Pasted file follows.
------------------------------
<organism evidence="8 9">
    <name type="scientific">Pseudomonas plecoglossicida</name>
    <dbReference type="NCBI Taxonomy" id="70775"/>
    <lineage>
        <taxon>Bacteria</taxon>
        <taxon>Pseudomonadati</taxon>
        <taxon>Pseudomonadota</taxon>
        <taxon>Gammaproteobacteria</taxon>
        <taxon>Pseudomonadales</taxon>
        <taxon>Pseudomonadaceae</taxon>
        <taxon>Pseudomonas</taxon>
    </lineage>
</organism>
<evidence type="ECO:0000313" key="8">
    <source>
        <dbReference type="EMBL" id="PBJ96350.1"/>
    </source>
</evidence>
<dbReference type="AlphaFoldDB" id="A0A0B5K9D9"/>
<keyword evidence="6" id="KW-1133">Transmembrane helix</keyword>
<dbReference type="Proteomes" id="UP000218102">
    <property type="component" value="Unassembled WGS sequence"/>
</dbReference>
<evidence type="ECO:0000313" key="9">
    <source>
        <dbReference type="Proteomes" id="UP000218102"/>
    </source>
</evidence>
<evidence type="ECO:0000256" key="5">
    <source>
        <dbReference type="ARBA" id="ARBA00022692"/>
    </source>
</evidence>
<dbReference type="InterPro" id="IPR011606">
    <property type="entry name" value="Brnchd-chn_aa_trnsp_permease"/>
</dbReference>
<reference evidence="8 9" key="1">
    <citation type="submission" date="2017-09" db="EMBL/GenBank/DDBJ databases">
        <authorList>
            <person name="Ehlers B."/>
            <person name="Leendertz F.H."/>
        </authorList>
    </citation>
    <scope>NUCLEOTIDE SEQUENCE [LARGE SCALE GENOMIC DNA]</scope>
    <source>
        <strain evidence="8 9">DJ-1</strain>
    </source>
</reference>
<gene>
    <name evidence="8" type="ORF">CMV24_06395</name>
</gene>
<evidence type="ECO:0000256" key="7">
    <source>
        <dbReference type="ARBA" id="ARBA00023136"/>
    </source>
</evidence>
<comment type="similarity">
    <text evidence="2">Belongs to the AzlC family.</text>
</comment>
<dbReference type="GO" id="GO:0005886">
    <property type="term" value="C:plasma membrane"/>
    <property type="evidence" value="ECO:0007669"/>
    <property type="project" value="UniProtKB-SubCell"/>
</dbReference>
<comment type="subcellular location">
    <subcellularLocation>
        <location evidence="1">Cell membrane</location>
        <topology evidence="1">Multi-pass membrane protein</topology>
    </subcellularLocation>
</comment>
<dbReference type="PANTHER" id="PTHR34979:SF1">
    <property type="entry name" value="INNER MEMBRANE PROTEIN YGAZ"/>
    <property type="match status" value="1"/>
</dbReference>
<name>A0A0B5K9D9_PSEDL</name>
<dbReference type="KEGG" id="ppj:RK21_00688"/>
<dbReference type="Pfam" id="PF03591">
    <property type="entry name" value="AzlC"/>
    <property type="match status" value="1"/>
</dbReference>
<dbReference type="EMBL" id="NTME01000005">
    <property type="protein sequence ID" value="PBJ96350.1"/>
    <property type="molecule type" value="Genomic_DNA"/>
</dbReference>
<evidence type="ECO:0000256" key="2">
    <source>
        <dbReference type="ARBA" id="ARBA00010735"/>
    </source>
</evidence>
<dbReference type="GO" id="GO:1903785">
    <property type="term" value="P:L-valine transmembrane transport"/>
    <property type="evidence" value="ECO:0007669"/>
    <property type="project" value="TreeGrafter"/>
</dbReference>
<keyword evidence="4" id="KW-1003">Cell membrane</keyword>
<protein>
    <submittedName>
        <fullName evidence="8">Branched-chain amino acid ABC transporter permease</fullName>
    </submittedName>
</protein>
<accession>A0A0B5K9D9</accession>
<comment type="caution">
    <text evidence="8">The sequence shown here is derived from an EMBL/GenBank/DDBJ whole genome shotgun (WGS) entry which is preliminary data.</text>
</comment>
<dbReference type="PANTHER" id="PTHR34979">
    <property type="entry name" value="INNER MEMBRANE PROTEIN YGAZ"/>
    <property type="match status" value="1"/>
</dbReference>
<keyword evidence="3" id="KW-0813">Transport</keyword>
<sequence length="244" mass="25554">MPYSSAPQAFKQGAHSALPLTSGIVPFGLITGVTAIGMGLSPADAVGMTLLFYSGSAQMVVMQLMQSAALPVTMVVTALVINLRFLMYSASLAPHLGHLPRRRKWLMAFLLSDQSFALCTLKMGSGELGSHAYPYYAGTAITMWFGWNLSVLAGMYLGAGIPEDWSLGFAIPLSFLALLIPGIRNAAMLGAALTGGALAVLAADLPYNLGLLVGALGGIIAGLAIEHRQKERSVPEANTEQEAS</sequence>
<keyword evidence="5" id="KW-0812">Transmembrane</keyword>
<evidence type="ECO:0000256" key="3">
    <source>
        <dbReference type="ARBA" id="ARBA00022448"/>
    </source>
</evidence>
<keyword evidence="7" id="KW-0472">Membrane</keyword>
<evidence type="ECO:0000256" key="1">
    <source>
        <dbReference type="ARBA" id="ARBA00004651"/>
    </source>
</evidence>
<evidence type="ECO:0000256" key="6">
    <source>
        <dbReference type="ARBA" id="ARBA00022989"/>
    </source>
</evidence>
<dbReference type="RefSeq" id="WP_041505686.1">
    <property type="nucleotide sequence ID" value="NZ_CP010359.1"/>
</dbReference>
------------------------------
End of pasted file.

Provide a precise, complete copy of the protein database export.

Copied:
<organism evidence="8 9">
    <name type="scientific">Pseudomonas plecoglossicida</name>
    <dbReference type="NCBI Taxonomy" id="70775"/>
    <lineage>
        <taxon>Bacteria</taxon>
        <taxon>Pseudomonadati</taxon>
        <taxon>Pseudomonadota</taxon>
        <taxon>Gammaproteobacteria</taxon>
        <taxon>Pseudomonadales</taxon>
        <taxon>Pseudomonadaceae</taxon>
        <taxon>Pseudomonas</taxon>
    </lineage>
</organism>
<evidence type="ECO:0000313" key="8">
    <source>
        <dbReference type="EMBL" id="PBJ96350.1"/>
    </source>
</evidence>
<dbReference type="AlphaFoldDB" id="A0A0B5K9D9"/>
<keyword evidence="6" id="KW-1133">Transmembrane helix</keyword>
<dbReference type="Proteomes" id="UP000218102">
    <property type="component" value="Unassembled WGS sequence"/>
</dbReference>
<evidence type="ECO:0000313" key="9">
    <source>
        <dbReference type="Proteomes" id="UP000218102"/>
    </source>
</evidence>
<evidence type="ECO:0000256" key="5">
    <source>
        <dbReference type="ARBA" id="ARBA00022692"/>
    </source>
</evidence>
<dbReference type="InterPro" id="IPR011606">
    <property type="entry name" value="Brnchd-chn_aa_trnsp_permease"/>
</dbReference>
<reference evidence="8 9" key="1">
    <citation type="submission" date="2017-09" db="EMBL/GenBank/DDBJ databases">
        <authorList>
            <person name="Ehlers B."/>
            <person name="Leendertz F.H."/>
        </authorList>
    </citation>
    <scope>NUCLEOTIDE SEQUENCE [LARGE SCALE GENOMIC DNA]</scope>
    <source>
        <strain evidence="8 9">DJ-1</strain>
    </source>
</reference>
<gene>
    <name evidence="8" type="ORF">CMV24_06395</name>
</gene>
<evidence type="ECO:0000256" key="7">
    <source>
        <dbReference type="ARBA" id="ARBA00023136"/>
    </source>
</evidence>
<comment type="similarity">
    <text evidence="2">Belongs to the AzlC family.</text>
</comment>
<dbReference type="GO" id="GO:0005886">
    <property type="term" value="C:plasma membrane"/>
    <property type="evidence" value="ECO:0007669"/>
    <property type="project" value="UniProtKB-SubCell"/>
</dbReference>
<comment type="subcellular location">
    <subcellularLocation>
        <location evidence="1">Cell membrane</location>
        <topology evidence="1">Multi-pass membrane protein</topology>
    </subcellularLocation>
</comment>
<dbReference type="PANTHER" id="PTHR34979:SF1">
    <property type="entry name" value="INNER MEMBRANE PROTEIN YGAZ"/>
    <property type="match status" value="1"/>
</dbReference>
<name>A0A0B5K9D9_PSEDL</name>
<dbReference type="KEGG" id="ppj:RK21_00688"/>
<dbReference type="Pfam" id="PF03591">
    <property type="entry name" value="AzlC"/>
    <property type="match status" value="1"/>
</dbReference>
<dbReference type="EMBL" id="NTME01000005">
    <property type="protein sequence ID" value="PBJ96350.1"/>
    <property type="molecule type" value="Genomic_DNA"/>
</dbReference>
<evidence type="ECO:0000256" key="2">
    <source>
        <dbReference type="ARBA" id="ARBA00010735"/>
    </source>
</evidence>
<dbReference type="GO" id="GO:1903785">
    <property type="term" value="P:L-valine transmembrane transport"/>
    <property type="evidence" value="ECO:0007669"/>
    <property type="project" value="TreeGrafter"/>
</dbReference>
<keyword evidence="4" id="KW-1003">Cell membrane</keyword>
<protein>
    <submittedName>
        <fullName evidence="8">Branched-chain amino acid ABC transporter permease</fullName>
    </submittedName>
</protein>
<accession>A0A0B5K9D9</accession>
<comment type="caution">
    <text evidence="8">The sequence shown here is derived from an EMBL/GenBank/DDBJ whole genome shotgun (WGS) entry which is preliminary data.</text>
</comment>
<dbReference type="PANTHER" id="PTHR34979">
    <property type="entry name" value="INNER MEMBRANE PROTEIN YGAZ"/>
    <property type="match status" value="1"/>
</dbReference>
<keyword evidence="3" id="KW-0813">Transport</keyword>
<sequence length="244" mass="25554">MPYSSAPQAFKQGAHSALPLTSGIVPFGLITGVTAIGMGLSPADAVGMTLLFYSGSAQMVVMQLMQSAALPVTMVVTALVINLRFLMYSASLAPHLGHLPRRRKWLMAFLLSDQSFALCTLKMGSGELGSHAYPYYAGTAITMWFGWNLSVLAGMYLGAGIPEDWSLGFAIPLSFLALLIPGIRNAAMLGAALTGGALAVLAADLPYNLGLLVGALGGIIAGLAIEHRQKERSVPEANTEQEAS</sequence>
<keyword evidence="5" id="KW-0812">Transmembrane</keyword>
<evidence type="ECO:0000256" key="3">
    <source>
        <dbReference type="ARBA" id="ARBA00022448"/>
    </source>
</evidence>
<keyword evidence="7" id="KW-0472">Membrane</keyword>
<evidence type="ECO:0000256" key="1">
    <source>
        <dbReference type="ARBA" id="ARBA00004651"/>
    </source>
</evidence>
<evidence type="ECO:0000256" key="6">
    <source>
        <dbReference type="ARBA" id="ARBA00022989"/>
    </source>
</evidence>
<dbReference type="RefSeq" id="WP_041505686.1">
    <property type="nucleotide sequence ID" value="NZ_CP010359.1"/>
</dbReference>